Do you know what it feels like?
To have life taken away from you in an instant.
To have life given back to you in an instant.
The past month…
I chanced upon many deaths.
Well, not to myself.
I witnessed many accidents on the road.
First, along East Coast Park. A seemingly innocuous stretch of small road. A car upside down four wheels facing the sky stretched across the one-way lane blocking the whole lane. I was car number two in the queue. I didn’t know how to react. For some strange reason, it didn’t occur to me that there would be someone in the car. I think I was caught by surprise. A little shocked. So I reversed. “Hey, stop the car. Let me go down and have a look.” I woke up. “Why didn’t it occur to me that there might be somebody in the car?” “Yes, go down and see what help I can offer.” I went down too. There was a young or middle-aged Malay or Chinese man sitting by the side of the road leaning against the stone seat beside the upside-down car. Lost and dazed but apparently alright. No or slight injury and unscathed. There was no one else in the car. Fortunately. “Are you ok?” “Yes, I dropped my phone in the car.” I tried to search for his phone in the upside-down car. Later I found out, he was searching for his phone while he was driving that resulted in the accident. He looked to the side and lost focus on the front that his car went off-lane, hit the kerb, overcompensated on the steering wheel and landed upside down. This was not death, but a near-death situation.
It reminded me of my own one major car accident two years back. Also escaped unscathed, also near-death, looking death in the face. But not looking for my phone though. Though I did take out my phone from my pocket after the accident happened. When I was still in the car which had landed sideways and thought about who to call to come and save me. Just for a few seconds before I saw smoke coming out from the engine and realised I would have died before anyone could come and save me from my phone call. Either from an explosion or oncoming vehicles crashing into me, I thought. Looking back, it was strange that the first thing I did was unbuckle my seat belt. The second, take out my phone to call for help. Then the third was to kick the windscreen but it failed to break. No, actually the third was to notice that oncoming vehicles which would have crashed into me along the highway had stopped safely, for me. Fourth was to try to open the door from the driver’s side upwards because the car was on its side, but it refused to budge. Fifth was to really be in a state of panic before I saw four uncles outside my car trying to get me out. Sixth was to try to open the door again and it opened this time, maybe because I was calmer after seeing some help. I climbed out of the car safely. Actually, I was glad I didn’t make a phone call to my mum. Because if by the time she would have arrived, I would have been on my way to the hospital in the ambulance for a check-up; and seeing the state of the car which was beyond any sort of shape, airbags all out and only probably due for scrapping, my mum would have fainted on the spot. No one would have thought the driver had any chance of being alive upon seeing the car, not to say totally uninjured with only a small rope burn mark from the seatbelt on the underside of the left arm to show for it.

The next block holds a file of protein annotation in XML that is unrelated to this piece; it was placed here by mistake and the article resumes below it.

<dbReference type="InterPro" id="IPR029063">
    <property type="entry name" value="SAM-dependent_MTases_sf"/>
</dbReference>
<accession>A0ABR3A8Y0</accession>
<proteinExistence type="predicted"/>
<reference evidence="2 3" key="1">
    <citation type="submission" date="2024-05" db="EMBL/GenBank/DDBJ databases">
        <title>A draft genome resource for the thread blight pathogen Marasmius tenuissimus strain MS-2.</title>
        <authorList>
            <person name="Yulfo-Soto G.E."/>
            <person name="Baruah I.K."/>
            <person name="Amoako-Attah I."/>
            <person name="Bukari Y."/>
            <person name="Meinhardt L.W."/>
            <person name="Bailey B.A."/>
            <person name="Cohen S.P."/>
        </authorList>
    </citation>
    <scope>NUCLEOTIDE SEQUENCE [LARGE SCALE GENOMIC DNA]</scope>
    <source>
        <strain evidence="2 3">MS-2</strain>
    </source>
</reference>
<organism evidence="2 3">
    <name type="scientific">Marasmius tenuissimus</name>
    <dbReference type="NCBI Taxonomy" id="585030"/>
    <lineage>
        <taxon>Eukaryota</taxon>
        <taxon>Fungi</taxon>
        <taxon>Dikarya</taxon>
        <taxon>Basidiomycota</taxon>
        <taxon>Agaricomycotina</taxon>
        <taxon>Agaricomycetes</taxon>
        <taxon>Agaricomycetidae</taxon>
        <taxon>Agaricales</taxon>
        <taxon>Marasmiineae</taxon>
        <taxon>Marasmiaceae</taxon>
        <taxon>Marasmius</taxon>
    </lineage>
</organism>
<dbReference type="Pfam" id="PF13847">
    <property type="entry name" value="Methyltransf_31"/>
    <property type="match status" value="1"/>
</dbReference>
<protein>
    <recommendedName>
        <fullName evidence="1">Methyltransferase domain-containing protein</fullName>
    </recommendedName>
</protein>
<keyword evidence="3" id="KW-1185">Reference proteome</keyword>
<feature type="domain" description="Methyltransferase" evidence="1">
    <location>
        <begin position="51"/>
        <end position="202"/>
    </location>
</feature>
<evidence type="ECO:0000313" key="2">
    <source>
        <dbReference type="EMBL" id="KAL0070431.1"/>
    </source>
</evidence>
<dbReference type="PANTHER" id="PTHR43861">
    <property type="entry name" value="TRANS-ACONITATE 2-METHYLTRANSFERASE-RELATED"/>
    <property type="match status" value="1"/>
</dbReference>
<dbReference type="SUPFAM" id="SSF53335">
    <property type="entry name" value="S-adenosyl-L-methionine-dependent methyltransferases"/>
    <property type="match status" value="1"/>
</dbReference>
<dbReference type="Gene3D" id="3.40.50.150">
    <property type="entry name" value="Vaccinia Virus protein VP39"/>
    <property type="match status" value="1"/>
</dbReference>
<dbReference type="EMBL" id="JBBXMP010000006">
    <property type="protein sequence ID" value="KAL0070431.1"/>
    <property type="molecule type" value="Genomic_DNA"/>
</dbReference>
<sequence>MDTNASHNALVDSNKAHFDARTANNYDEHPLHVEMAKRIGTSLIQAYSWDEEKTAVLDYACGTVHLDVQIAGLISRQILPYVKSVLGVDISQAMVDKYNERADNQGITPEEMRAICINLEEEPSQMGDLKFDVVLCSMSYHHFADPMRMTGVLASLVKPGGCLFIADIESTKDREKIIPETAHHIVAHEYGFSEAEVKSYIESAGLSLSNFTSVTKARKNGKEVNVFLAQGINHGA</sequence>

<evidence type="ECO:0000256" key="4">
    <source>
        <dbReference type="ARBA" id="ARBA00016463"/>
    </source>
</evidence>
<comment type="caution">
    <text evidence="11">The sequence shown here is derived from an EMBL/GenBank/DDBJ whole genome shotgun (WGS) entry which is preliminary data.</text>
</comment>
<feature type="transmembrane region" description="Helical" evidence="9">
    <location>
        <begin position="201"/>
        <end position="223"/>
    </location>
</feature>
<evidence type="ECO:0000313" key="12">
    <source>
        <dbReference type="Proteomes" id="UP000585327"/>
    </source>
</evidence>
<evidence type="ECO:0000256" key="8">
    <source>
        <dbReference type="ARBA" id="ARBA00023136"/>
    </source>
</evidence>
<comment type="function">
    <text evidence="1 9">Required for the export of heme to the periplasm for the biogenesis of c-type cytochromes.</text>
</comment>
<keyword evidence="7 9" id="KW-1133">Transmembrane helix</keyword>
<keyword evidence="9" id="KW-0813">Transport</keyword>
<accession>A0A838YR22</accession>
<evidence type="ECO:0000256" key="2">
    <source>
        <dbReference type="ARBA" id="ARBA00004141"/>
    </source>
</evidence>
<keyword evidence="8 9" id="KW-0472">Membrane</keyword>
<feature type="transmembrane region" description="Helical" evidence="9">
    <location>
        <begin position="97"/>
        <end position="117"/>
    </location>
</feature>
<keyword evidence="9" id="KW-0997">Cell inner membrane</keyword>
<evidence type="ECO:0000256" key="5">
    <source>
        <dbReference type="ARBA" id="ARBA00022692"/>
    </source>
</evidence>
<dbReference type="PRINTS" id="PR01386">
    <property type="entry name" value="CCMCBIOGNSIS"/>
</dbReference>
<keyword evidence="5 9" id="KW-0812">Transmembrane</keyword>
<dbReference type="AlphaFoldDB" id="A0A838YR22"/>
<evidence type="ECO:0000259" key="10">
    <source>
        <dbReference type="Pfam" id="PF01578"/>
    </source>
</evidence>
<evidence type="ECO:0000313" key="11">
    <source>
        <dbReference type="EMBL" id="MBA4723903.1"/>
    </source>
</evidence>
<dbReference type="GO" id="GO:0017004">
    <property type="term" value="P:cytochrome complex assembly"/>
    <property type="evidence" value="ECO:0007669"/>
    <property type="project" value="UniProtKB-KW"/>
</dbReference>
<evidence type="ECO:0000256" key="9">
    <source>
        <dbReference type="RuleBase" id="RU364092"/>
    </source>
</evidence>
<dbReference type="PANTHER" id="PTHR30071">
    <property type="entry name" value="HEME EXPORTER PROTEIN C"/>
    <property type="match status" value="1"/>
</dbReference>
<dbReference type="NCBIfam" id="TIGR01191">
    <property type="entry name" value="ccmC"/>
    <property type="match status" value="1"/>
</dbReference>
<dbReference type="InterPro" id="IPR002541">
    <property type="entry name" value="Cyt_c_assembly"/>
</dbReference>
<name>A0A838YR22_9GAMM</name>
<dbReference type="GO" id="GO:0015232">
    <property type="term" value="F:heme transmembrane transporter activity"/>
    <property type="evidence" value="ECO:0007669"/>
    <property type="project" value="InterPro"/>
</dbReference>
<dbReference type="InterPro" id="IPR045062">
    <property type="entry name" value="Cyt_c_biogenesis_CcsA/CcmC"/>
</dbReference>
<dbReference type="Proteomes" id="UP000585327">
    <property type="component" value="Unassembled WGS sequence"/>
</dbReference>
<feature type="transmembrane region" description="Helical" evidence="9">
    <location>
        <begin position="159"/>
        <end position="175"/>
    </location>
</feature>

Second, near Jurong East Central after buying pens from the bookshop. This was a fatal accident, death in the face, death in an instant. Turning out from the side road into the three-lane main road. Approaching it, many Bangladeshi, I assume workers, were crossing the road haphazardly and jaywalking. I thought to myself, “It’s dangerous. Late in the evening. And visibility is poor.” Before I knew it, I saw a Bangladeshi, I assume worker, lying in the middle of the three lanes, motionless, lifeless, fresh blood flowing out from his head forming a puddle around him. A car was stopped further ahead and a lone figure of a man was urgently trying to call for help on his handphone. Probably the driver who had knocked him down, it seemed. There was a commotion. Many of his compatriots gathered around him along the side pavements and walkways. It was supposed to be their offday, his offday, I thought. In a foreign, faraway land, working hard. It was a beautiful Sunday evening, and everything seemed quiet, and back to another week of work the next day. How quickly can life be taken away from one? How in an instant it’s all gone? How is it like to have life taken away from you in an instant? From a loved one in an instant? I couldn’t bear to look. Fortunately, there was no car behind me. I was stuck on the side road for I think ten minutes before I managed to bring myself to drive out to the main road and drive past the dead body, on the first lane right beside it lying in the middle lane. I didn’t look.